Unlike PRISM, most public discussions about the Section 215 dragnet program suggest that it is tied to terrorism. It’s a claim, for example, that Charlie Savage makes in this story, which he traces back to this statement from Director of National Security James Clapper.
And indeed, that statement does claim the program is limited to terrorism investigations.
The collection is broad in scope because more narrow collection would limit our ability to screen for and identify terrorism-related communications. Acquiring this information allows us to make connections related to terrorist activities over time. The FISA Court specifically approved this method of collection as lawful, subject to stringent restrictions.
The information acquired has been part of an overall strategy to protect the nation from terrorist threats to the United States, as it may assist counterterrorism personnel to discover whether known or suspected terrorists have been in contact with other persons who may be engaged in terrorist activities.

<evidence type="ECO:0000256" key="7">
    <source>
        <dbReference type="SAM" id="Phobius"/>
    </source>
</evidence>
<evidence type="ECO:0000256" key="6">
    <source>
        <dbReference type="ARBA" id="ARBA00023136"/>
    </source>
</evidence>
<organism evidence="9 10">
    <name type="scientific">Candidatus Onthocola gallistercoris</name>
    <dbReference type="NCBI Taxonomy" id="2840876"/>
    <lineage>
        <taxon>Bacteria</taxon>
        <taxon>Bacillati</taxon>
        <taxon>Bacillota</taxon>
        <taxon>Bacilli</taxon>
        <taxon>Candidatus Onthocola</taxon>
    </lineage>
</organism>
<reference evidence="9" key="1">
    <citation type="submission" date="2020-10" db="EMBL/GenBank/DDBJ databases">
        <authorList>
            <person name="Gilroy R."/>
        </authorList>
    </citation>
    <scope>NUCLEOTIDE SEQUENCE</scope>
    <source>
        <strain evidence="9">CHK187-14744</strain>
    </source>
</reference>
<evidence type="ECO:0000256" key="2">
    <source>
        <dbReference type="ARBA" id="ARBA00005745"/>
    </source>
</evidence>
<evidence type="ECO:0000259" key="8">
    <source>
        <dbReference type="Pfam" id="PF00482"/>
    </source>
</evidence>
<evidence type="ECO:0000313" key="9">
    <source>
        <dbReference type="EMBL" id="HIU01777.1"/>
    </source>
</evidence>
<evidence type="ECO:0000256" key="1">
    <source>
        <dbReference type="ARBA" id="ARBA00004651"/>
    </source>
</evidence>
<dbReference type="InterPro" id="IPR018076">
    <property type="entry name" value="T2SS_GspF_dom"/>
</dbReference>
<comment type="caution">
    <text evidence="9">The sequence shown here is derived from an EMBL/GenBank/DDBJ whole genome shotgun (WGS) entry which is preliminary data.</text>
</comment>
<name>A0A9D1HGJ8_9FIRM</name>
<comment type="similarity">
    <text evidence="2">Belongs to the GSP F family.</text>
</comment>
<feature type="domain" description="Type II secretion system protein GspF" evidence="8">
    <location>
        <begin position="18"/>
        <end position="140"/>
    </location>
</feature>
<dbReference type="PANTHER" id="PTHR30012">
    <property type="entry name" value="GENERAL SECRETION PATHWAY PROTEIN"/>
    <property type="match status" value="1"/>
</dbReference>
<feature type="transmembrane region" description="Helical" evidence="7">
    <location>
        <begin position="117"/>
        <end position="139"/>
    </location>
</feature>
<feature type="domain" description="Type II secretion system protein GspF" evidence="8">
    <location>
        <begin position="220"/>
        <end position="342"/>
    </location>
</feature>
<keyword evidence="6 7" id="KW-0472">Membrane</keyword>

By order of the FISC, the Government is prohibited from indiscriminately sifting through the telephony metadata acquired under the program. All information that is acquired under this program is subject to strict, court-imposed restrictions on review and handling. The court only allows the data to be queried when there is a reasonable suspicion, based on specific facts, that the particular basis for the query is associated with a foreign terrorist organization. Only specially cleared counterterrorism personnel specifically trained in the Court-approved procedures may even access the records.